At the risk of sounding a bit shallow, I just love how beautiful it can be. A really good fashion show always makes me cry. Clothes really move me and it's beyond a privilege to be able to experience a designer's vision in person. I then love how my feelings and my sense for that season's trajectory can be communicated in the fashion pages of the magazine. From curating a selection of pieces I find to be the most striking for that particular trend, or diving deeper in an interview about why something might have been hugely successful that season, the pages of a magazine really allows me to indulge in these things that I love which is design, craftsmanship, and beauty among other things. What I also love is that I get to engage with current affairs and the issues of the day through a lens that I feel takes the harsh edge off of reality but can nonetheless be one of the most immediate and effective ways of communicating a stance or argument.
Can you tell us more about Hong Kong’s fashion industry?
Hong Kong's fashion industry is actually super fascinating for me because for such a small city in terms of surface area, there are so many niche subcultures that influence the way Hong Kong people dress and the way Hong Kong designers design. I think one of my favourite designers in Hong Kong, if not my hands down favourite designers are Yat Pit, a brand that really digs into local Hong Kong culture and gives it this romantic spin. I love a good layer of romance over any art form. Hong Kong people have looked abroad for inspiration for WAY TOO LONG and what I totally adore about Yat Pit is that they have given new life, new perspective and a huge injection of romance to the market stalls and quotidian life of Sham Shui Po and traditional Hong Kong culture.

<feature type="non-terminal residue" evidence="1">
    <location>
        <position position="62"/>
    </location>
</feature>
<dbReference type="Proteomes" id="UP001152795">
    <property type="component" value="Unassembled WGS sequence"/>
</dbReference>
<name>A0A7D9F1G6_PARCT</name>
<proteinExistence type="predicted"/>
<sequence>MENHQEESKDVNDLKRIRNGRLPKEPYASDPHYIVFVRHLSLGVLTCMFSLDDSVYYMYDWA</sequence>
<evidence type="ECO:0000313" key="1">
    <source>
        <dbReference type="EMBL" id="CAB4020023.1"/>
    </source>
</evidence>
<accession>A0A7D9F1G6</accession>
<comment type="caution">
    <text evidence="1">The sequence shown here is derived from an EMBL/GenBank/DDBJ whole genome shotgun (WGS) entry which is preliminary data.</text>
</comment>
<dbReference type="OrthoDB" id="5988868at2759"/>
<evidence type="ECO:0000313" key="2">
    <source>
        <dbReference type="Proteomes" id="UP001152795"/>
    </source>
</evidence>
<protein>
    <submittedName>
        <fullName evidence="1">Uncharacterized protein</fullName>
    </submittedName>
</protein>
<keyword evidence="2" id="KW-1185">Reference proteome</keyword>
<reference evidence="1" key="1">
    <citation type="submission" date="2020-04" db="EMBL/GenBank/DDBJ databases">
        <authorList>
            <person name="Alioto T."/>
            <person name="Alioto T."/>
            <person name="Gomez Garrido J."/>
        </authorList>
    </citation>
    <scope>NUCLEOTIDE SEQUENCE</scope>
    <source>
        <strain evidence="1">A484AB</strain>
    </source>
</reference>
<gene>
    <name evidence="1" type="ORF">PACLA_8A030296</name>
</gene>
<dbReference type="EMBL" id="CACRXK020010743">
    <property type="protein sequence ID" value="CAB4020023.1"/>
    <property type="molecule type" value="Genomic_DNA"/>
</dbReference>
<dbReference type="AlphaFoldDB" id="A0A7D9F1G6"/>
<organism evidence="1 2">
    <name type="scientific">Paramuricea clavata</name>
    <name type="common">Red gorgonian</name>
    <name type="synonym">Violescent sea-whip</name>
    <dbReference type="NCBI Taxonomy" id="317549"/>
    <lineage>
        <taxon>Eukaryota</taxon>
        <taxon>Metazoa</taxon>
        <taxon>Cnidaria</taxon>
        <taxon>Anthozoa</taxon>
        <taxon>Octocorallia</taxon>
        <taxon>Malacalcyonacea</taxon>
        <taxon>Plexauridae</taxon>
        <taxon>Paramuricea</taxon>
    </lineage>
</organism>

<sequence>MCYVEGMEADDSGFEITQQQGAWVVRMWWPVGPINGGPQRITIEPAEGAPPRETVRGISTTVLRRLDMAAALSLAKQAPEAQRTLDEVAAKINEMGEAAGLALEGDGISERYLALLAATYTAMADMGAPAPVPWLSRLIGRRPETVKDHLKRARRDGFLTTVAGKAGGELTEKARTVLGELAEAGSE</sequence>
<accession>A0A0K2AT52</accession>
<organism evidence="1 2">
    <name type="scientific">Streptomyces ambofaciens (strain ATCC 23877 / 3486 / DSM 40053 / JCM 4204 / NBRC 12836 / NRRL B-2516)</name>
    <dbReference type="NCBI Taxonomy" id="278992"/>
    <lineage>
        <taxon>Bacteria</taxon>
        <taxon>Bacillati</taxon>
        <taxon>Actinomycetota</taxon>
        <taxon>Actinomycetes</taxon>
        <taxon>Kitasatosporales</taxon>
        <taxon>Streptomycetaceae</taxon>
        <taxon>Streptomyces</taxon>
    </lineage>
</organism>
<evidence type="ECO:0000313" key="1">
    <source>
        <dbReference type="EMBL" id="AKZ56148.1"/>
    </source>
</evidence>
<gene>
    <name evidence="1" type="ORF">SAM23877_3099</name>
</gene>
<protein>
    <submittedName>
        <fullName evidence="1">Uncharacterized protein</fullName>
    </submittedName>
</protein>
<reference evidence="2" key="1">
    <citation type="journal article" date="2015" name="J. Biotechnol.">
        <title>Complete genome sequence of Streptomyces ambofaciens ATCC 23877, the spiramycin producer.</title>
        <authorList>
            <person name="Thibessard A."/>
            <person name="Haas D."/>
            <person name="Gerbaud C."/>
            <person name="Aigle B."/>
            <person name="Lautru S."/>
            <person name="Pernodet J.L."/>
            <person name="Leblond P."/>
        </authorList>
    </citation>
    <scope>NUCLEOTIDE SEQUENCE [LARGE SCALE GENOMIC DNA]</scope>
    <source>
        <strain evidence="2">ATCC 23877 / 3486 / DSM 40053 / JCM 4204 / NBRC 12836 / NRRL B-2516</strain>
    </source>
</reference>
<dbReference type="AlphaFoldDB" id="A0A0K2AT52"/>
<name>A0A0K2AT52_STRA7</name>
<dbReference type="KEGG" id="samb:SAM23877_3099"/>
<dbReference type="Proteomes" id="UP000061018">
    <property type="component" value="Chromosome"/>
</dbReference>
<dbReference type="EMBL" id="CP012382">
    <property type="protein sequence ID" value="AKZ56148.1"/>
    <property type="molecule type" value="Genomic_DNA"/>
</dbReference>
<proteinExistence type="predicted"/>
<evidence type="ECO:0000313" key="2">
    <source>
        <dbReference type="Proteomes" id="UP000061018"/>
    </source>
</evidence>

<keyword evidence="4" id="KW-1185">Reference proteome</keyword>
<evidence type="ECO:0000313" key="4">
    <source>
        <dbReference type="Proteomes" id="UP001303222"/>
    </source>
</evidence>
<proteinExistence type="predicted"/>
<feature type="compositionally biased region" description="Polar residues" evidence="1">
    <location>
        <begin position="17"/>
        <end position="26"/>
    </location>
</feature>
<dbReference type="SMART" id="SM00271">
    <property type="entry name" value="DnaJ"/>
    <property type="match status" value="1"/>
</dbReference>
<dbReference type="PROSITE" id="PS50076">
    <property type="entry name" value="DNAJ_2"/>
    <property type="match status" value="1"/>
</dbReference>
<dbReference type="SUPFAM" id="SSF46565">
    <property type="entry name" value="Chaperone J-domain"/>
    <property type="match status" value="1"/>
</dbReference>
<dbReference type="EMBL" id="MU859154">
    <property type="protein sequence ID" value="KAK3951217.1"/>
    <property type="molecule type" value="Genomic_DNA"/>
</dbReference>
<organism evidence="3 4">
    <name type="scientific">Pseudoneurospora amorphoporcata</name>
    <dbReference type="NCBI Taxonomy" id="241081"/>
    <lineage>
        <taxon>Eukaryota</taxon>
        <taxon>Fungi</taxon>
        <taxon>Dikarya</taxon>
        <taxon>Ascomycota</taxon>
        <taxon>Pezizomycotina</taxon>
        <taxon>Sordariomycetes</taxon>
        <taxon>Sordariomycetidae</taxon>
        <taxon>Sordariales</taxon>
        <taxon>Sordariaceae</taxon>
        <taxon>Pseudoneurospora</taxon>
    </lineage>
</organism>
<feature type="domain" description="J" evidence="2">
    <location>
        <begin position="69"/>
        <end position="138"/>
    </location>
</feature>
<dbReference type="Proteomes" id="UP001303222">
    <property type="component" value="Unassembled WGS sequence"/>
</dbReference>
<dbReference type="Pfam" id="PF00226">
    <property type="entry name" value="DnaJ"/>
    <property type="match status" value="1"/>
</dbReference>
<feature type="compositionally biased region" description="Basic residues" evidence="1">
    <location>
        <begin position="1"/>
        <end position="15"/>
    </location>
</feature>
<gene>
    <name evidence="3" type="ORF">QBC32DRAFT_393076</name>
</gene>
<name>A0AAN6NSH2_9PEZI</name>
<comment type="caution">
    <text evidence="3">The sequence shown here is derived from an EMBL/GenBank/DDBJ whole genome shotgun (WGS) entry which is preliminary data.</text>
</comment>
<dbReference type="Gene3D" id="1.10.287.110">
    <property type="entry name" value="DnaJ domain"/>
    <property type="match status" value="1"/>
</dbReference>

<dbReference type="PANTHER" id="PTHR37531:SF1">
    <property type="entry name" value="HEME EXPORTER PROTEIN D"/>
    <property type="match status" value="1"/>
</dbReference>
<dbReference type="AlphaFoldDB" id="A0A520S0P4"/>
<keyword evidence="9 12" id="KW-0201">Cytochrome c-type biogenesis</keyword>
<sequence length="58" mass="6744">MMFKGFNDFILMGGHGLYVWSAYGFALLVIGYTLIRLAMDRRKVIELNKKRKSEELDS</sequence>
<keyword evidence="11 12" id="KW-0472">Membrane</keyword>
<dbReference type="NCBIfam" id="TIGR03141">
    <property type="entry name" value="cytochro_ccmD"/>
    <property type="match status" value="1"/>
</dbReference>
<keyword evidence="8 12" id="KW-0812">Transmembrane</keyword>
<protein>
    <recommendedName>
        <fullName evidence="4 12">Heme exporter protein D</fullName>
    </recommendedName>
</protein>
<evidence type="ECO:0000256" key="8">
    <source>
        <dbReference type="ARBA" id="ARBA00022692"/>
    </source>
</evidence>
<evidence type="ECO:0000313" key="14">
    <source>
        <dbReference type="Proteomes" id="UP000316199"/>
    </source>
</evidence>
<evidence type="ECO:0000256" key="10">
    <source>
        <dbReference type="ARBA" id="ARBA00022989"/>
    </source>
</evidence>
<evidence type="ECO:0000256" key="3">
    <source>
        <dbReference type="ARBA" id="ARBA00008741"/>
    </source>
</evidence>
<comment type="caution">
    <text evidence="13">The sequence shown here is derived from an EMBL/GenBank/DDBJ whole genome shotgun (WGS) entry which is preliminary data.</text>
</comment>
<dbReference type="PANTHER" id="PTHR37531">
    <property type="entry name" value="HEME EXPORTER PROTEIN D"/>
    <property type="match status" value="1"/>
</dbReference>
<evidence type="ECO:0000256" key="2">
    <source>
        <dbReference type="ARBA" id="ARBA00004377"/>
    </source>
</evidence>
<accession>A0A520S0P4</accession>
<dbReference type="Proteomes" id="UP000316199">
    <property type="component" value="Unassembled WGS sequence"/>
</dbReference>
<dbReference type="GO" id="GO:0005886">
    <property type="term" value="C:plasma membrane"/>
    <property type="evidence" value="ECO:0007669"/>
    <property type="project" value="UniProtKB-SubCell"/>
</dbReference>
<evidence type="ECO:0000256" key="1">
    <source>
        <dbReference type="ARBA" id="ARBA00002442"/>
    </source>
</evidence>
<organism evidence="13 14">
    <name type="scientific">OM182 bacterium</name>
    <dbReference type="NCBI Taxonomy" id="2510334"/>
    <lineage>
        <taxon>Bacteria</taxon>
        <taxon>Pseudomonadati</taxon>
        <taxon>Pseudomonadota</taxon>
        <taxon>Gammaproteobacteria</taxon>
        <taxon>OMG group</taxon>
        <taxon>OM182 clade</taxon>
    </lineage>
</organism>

They see beauty in the floral shirts that hang on the streets and they appreciate the kitsch of Temple Street market. They rework cheongsams and traditional Qing coats into something at once high art and totally wearable. I have this velvet skirt from them that has been handpainted in oil with the Victoria Harbour skyline. So cool. Next on my list is a bag made of upcycled jade. I also really love that they have seamstresses in Sham Shui Po to help them with cutting and production. They don't produce many collections at all because they both still have their full time jobs but everything they do is just golden and I love it. My only quibble is that they don't produce enough collections to sate my thirst for what they do!
How did you become interested in the sustainable lifestyle movement?
Does tie dyeing old t-shirts from the age of 7 count? My mother also gave me all her old clothes from Prada, Armani and 45R. I think she always couldn't bear to let clothes go because of her emotional attachment to the memories she has for each piece. I just have a hard time letting things go – it's definitely a bit of a problem – but it means I'll try to find ways to preserve pieces for as long as possible because each one is a token from a moment in my life. Of course, then I started being exposed to designers who were doing ever cooler things within this realm like Kevin Germanier and Marine Serre and because they were able to create objects of such art, I began looking deeper into the topic.